When I was little, Aunt Helen bought me a stuffed animal for Christmas every year. It was our tradition. She would find some obscure stuffed animal and tell a great story about procuring it. She never bought them from a store. The tradition continued with our children. Annette still can’t sleep until she snuggles up to her stuffed owl (Whooters) that Aunt Helen gave her the day she was born. When Stephanie and I got married, she went online, got ordained for $35 and officiated at our wedding on a beach in Key West, Fla. She bought a robe and everything.
She once spent her entire savings to fly to Australia to spend time with my sister. My sister was 16 and an exchange student there. She was feeling homesick, and Aunt Helen was just what she needed. They spent multiple days together, and it remains one of my sister’s favorite memories with her.
She worked at Western Electric and Mazda; she could build or fix almost anything. My dad would call her regularly; the tractor wouldn’t run, the chainsaw blade had come off, we needed to fix a deer blind … call Aunt Helen. And she always fixed it.
She swore more than any person I’ve ever met. When I was a kid, I would laugh so hard when she let a line of expletives go after hitting her finger with a hammer or telling a story. That never changed. As her health deteriorated, I would call to ask her how she felt, and she would cuss like crazy explaining how fed up she was with her doctors or the pain. It was still funny. I use her as a reason I swear so much. I told everyone who knew her it was my way to honor her.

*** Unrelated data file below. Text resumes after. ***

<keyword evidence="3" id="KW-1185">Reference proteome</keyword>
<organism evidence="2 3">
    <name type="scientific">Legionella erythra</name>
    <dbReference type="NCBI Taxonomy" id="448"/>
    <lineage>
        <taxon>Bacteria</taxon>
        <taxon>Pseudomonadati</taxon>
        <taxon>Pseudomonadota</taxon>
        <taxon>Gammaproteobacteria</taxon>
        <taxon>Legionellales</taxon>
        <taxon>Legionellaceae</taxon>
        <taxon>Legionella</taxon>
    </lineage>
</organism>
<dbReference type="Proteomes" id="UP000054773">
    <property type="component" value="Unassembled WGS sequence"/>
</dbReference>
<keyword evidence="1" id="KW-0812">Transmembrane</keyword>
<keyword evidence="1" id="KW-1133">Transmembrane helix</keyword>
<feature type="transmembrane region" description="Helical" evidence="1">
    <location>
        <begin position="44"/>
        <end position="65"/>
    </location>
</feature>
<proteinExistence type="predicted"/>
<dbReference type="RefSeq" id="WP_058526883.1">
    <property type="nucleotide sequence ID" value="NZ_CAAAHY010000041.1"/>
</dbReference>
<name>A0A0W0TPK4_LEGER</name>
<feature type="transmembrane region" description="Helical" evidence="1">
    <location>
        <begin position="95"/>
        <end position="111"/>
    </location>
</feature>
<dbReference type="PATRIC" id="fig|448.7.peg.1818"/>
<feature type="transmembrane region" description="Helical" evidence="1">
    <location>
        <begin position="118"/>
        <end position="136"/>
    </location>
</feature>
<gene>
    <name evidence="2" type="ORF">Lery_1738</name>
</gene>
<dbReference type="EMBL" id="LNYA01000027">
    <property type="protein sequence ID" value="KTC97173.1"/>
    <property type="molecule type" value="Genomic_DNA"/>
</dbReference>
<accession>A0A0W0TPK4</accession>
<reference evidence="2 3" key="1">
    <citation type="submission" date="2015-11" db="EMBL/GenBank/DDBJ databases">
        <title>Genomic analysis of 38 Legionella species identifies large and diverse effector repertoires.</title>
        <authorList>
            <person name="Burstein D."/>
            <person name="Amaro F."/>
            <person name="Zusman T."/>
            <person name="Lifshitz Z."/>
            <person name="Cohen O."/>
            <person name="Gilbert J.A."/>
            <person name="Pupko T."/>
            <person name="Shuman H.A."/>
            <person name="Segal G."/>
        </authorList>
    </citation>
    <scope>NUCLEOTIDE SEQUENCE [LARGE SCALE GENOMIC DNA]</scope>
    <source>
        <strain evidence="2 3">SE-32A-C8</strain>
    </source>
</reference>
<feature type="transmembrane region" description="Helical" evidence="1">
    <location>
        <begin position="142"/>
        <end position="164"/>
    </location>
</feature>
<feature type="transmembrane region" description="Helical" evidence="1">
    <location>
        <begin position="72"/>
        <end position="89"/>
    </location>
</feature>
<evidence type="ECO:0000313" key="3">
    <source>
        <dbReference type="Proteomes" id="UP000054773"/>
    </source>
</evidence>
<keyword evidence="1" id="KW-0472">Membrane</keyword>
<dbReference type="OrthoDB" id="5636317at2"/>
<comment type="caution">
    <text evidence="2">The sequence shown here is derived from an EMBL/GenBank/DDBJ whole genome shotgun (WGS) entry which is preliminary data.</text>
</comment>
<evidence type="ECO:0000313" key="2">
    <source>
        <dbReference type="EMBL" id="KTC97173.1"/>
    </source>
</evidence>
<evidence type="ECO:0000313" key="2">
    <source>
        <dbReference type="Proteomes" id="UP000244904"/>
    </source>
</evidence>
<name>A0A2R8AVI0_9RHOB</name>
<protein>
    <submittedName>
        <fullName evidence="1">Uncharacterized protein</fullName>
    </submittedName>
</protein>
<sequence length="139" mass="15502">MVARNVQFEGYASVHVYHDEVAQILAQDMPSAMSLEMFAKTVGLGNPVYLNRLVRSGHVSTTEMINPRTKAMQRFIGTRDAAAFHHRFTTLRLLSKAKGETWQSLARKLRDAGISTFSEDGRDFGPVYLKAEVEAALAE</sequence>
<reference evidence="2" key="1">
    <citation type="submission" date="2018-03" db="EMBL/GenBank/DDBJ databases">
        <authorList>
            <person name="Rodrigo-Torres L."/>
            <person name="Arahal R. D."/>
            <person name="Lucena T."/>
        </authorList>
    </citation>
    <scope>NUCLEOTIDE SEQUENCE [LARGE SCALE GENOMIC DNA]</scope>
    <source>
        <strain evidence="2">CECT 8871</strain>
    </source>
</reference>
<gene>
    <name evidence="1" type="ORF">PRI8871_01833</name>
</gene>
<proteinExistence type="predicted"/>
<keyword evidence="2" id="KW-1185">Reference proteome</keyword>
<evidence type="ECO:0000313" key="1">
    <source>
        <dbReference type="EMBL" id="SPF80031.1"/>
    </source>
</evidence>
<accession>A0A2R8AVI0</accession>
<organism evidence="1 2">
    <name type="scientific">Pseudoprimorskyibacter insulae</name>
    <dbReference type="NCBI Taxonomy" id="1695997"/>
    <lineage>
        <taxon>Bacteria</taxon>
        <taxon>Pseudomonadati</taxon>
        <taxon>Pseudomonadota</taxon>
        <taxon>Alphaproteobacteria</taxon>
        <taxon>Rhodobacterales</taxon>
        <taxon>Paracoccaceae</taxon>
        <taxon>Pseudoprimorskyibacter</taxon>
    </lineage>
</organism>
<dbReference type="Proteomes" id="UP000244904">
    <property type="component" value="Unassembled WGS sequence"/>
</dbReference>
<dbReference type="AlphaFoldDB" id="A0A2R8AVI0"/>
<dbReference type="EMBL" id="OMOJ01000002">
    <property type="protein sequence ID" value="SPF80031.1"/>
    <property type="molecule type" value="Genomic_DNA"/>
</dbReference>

Aunt Helen gave us money she couldn’t afford to give. When our son, Jack, had brain surgery and the medical bills nearly bankrupted us, she sent money to help with the bills. She didn’t have much, but every month an envelope would show up with a $100 bill or two. After she died, we confirmed what we had suspected: She was basically broke.
The other day I was going through my phone, deleting old videos, and I came across several from her last visit with us. She delayed much-needed foot surgery to see my sister and me. I showed it to the kids, and we all laughed. We all miss her like crazy. She was so much more than what some people knew.
All of this is to say, we don’t know John Daly. Addiction isn’t his entire story. The fact is I can’t agree with a lot of what John Daly has said lately. And I surely can’t and won’t defend his transgressions. It sounds as if he drank enough for 20 lifetimes, gambled sufficiently for 30 and treated women poorly. Addiction doesn’t excuse those things. All I am saying is maybe there is more to the story. Perhaps he has learned from his mistakes, and perhaps he’s an amazing father, partner and friend. His generosity with his money (even when he didn’t have any) is legendary. Of course, there is a chance he hasn’t learned anything. We don’t know.
John Daly has such a loyal fan base because many of us can relate. We all know a John Daly; for me, it was Aunt Helen. Mark Baldwin’s dad struggled with drinking. In a podcast, Justin Lower talked about how his father died in a drunk-driving incident, killing himself and Justin’s brother. A friend sent me a text just a couple of days ago saying his father, who has battled addiction his entire life, had relapsed again.
It’s so easy to say that John Daly would have won 25 events if he were sober, or my aunt would have accomplished X or Y. Or the person you know who battled addiction could have done this or that if he or she were sober. But we don’t know. Maybe these people would have accomplished less, this was their coping mechanism. I was lucky enough to have an amazing aunt who I miss more than I can say.
Aunt Helen was much more than her last drink or last cigarette. Maybe John Daly is too.